The criminal courts of England and Wales are in crisis. The backlog of outstanding court cases stood at a record 60,000 at the end of March, according to Ministry of Justice figures released recently. Trials, for some, will not be heard until 2023. The tiny percentage of rape victims who see their alleged attacker charged face an average 1,000-day wait between the offence and the end of trial. The odds are cases will be heard in a crumbling, dirty building where basic services do not work and support staff have been cut to the bone. Such a state belies the notion that the country’s justice system is the envy of the world.
The pandemic, which initially shut courts in spring 2020, only served to exacerbate a problem that had built up as a result of swingeing cuts and disregard of the criminal justice system by successive governments over the past decade. It is not the courts alone that have suffered. Cuts there were mirrored in Legal Aid, and in the budgets for police and prosecutors. Taken together, that meant that the case backlog already stood at over 39,500 before the pandemic. Despite this, for the financial year leading up to March 2020, the MoJ had cut the crown court’s budget by another 15 per cent and reduced the availability of courtrooms, even as cases coming into the system rose from 103,087 in 2018 to 107,797 in 2019.
Desperate times have prompted calls for desperate measures, such as the suggestion that smaller juries, of seven rather than 12 jurors, be used to help clear the backlog. While that would be more palatable than juryless trials, such a remedy is misguided. It may have had some use last year as a temporary solution to social-distancing rules. But there seems little point in eroding a fundamental right to be tried by a full complement of one’s peers when lockdown restrictions are due to be lifted in England on July 19.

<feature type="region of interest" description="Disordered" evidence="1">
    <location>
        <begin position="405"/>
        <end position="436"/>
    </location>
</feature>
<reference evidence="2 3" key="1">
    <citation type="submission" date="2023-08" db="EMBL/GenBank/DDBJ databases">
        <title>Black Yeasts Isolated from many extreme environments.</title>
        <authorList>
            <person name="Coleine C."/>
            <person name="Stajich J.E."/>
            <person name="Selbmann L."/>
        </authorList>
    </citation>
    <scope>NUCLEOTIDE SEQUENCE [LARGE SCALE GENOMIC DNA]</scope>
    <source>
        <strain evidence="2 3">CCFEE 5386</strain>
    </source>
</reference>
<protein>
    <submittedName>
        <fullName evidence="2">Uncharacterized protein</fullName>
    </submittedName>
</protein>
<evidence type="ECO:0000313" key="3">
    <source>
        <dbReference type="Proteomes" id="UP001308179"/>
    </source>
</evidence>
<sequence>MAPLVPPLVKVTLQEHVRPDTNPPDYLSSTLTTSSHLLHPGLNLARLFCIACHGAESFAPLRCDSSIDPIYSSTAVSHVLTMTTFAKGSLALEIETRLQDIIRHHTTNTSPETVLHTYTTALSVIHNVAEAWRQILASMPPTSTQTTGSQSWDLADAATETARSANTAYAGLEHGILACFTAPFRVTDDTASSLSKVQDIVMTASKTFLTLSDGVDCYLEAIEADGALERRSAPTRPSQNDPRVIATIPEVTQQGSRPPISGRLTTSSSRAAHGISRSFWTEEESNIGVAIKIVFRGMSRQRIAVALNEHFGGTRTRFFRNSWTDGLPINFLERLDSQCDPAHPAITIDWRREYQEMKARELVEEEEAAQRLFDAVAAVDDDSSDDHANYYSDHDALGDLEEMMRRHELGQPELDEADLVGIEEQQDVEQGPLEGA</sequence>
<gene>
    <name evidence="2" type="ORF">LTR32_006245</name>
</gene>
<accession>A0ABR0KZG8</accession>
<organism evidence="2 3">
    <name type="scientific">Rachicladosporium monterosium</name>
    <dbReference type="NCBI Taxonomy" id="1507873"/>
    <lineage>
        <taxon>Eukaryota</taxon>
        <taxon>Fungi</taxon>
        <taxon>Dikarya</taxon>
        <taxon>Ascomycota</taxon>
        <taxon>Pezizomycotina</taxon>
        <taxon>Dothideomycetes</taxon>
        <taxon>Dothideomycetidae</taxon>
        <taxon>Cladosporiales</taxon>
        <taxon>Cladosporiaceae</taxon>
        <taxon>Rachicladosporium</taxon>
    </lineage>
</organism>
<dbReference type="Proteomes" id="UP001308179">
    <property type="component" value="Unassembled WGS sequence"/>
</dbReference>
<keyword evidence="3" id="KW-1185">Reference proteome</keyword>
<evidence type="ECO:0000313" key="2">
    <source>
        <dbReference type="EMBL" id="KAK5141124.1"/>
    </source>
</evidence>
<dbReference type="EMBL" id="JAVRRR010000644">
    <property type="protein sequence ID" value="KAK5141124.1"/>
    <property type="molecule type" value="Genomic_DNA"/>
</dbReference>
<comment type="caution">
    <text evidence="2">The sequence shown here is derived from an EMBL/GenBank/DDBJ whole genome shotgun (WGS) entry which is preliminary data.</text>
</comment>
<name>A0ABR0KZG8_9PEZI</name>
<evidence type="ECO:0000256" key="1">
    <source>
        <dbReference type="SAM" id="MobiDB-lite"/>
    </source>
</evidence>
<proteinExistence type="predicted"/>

The answer is simple: more money. The Lord Chief Justice, Ian Burnett, has said the amount needed is “little more than a rounding error” for the Treasury to consider. The emergency use of “Nightingale” courts — repurposed civic buildings and even hotels and theatres — was a start. There is some evidence the backlog is shifting. Court time is allocated, even if judges and courtrooms are available, according to a budget arrangement between the MoJ and judiciary known as sitting days. The ministry’s recent decision to lift its cap on sitting days is welcome but this should extend beyond next year so that the maximum number of judges can preside over cases across the maximum number of courtrooms.
Like businesses everywhere, courts have discovered that the pandemic’s new way of working has thrown up some positive, cost-effective elements that can be continued. Many proceedings not needing the physical presence of juries or even defendants, such as pre-trial hearings and legal arguments, have been heard remotely. That has also spared judges and publicly funded barristers — some of whom, at the junior end, are paid less than the minimum wage once travel costs are factored in — the time of journeying across the country for hearings that last minutes. The importance of technology underscored by lockdowns has at last jolted more investment in courts’ antiquated IT systems.
The courts are the manifestation of the rule of law. If they cannot function properly, public confidence in justice is compromised. What is most needed is sustainable, long-term funding for the criminal justice system from top to bottom, rather than sticking plasters. Otherwise delays will continue, and justice delayed is justice denied.